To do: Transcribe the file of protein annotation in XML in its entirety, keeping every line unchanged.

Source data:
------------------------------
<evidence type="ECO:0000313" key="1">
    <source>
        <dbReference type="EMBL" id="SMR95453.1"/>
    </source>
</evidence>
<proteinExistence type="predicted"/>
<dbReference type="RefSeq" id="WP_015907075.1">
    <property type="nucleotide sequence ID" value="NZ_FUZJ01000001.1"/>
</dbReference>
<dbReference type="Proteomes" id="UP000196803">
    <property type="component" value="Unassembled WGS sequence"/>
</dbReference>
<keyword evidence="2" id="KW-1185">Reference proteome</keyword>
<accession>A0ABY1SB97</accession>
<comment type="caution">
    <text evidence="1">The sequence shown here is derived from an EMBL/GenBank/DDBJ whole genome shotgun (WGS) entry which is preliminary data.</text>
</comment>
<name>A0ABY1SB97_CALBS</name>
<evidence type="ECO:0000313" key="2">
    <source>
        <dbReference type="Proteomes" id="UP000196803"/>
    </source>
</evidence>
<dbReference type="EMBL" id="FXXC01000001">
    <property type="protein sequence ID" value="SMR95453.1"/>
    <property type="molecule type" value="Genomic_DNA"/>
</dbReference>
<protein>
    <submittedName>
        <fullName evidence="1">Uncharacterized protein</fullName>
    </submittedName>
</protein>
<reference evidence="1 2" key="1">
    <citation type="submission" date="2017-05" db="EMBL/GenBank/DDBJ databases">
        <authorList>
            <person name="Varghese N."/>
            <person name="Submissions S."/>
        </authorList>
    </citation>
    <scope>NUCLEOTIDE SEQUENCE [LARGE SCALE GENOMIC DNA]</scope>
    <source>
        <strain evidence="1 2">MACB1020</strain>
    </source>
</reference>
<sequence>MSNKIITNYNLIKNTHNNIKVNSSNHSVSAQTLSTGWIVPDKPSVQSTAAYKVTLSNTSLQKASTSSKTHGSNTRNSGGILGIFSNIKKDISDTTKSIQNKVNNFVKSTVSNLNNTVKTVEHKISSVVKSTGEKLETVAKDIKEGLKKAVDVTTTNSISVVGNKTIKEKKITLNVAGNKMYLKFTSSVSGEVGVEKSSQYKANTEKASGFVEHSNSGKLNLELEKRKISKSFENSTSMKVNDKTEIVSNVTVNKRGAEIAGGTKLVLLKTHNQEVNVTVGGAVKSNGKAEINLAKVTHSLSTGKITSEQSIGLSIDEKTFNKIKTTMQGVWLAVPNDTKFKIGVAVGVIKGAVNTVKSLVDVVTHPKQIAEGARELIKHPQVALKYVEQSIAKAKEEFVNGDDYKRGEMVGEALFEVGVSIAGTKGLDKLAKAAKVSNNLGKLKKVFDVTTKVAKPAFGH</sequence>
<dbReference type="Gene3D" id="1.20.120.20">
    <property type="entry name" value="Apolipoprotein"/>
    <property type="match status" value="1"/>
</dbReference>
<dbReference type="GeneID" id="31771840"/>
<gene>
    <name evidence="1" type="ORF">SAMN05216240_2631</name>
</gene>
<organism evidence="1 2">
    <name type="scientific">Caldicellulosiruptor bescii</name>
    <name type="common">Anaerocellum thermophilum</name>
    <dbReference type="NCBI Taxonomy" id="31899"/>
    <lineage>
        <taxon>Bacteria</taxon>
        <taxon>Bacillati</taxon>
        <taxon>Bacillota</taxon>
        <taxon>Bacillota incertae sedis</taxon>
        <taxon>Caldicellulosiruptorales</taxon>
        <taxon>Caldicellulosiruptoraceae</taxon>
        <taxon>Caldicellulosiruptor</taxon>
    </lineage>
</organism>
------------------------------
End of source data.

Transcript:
<evidence type="ECO:0000313" key="1">
    <source>
        <dbReference type="EMBL" id="SMR95453.1"/>
    </source>
</evidence>
<proteinExistence type="predicted"/>
<dbReference type="RefSeq" id="WP_015907075.1">
    <property type="nucleotide sequence ID" value="NZ_FUZJ01000001.1"/>
</dbReference>
<dbReference type="Proteomes" id="UP000196803">
    <property type="component" value="Unassembled WGS sequence"/>
</dbReference>
<keyword evidence="2" id="KW-1185">Reference proteome</keyword>
<accession>A0ABY1SB97</accession>
<comment type="caution">
    <text evidence="1">The sequence shown here is derived from an EMBL/GenBank/DDBJ whole genome shotgun (WGS) entry which is preliminary data.</text>
</comment>
<name>A0ABY1SB97_CALBS</name>
<evidence type="ECO:0000313" key="2">
    <source>
        <dbReference type="Proteomes" id="UP000196803"/>
    </source>
</evidence>
<dbReference type="EMBL" id="FXXC01000001">
    <property type="protein sequence ID" value="SMR95453.1"/>
    <property type="molecule type" value="Genomic_DNA"/>
</dbReference>
<protein>
    <submittedName>
        <fullName evidence="1">Uncharacterized protein</fullName>
    </submittedName>
</protein>
<reference evidence="1 2" key="1">
    <citation type="submission" date="2017-05" db="EMBL/GenBank/DDBJ databases">
        <authorList>
            <person name="Varghese N."/>
            <person name="Submissions S."/>
        </authorList>
    </citation>
    <scope>NUCLEOTIDE SEQUENCE [LARGE SCALE GENOMIC DNA]</scope>
    <source>
        <strain evidence="1 2">MACB1020</strain>
    </source>
</reference>
<sequence>MSNKIITNYNLIKNTHNNIKVNSSNHSVSAQTLSTGWIVPDKPSVQSTAAYKVTLSNTSLQKASTSSKTHGSNTRNSGGILGIFSNIKKDISDTTKSIQNKVNNFVKSTVSNLNNTVKTVEHKISSVVKSTGEKLETVAKDIKEGLKKAVDVTTTNSISVVGNKTIKEKKITLNVAGNKMYLKFTSSVSGEVGVEKSSQYKANTEKASGFVEHSNSGKLNLELEKRKISKSFENSTSMKVNDKTEIVSNVTVNKRGAEIAGGTKLVLLKTHNQEVNVTVGGAVKSNGKAEINLAKVTHSLSTGKITSEQSIGLSIDEKTFNKIKTTMQGVWLAVPNDTKFKIGVAVGVIKGAVNTVKSLVDVVTHPKQIAEGARELIKHPQVALKYVEQSIAKAKEEFVNGDDYKRGEMVGEALFEVGVSIAGTKGLDKLAKAAKVSNNLGKLKKVFDVTTKVAKPAFGH</sequence>
<dbReference type="Gene3D" id="1.20.120.20">
    <property type="entry name" value="Apolipoprotein"/>
    <property type="match status" value="1"/>
</dbReference>
<dbReference type="GeneID" id="31771840"/>
<gene>
    <name evidence="1" type="ORF">SAMN05216240_2631</name>
</gene>
<organism evidence="1 2">
    <name type="scientific">Caldicellulosiruptor bescii</name>
    <name type="common">Anaerocellum thermophilum</name>
    <dbReference type="NCBI Taxonomy" id="31899"/>
    <lineage>
        <taxon>Bacteria</taxon>
        <taxon>Bacillati</taxon>
        <taxon>Bacillota</taxon>
        <taxon>Bacillota incertae sedis</taxon>
        <taxon>Caldicellulosiruptorales</taxon>
        <taxon>Caldicellulosiruptoraceae</taxon>
        <taxon>Caldicellulosiruptor</taxon>
    </lineage>
</organism>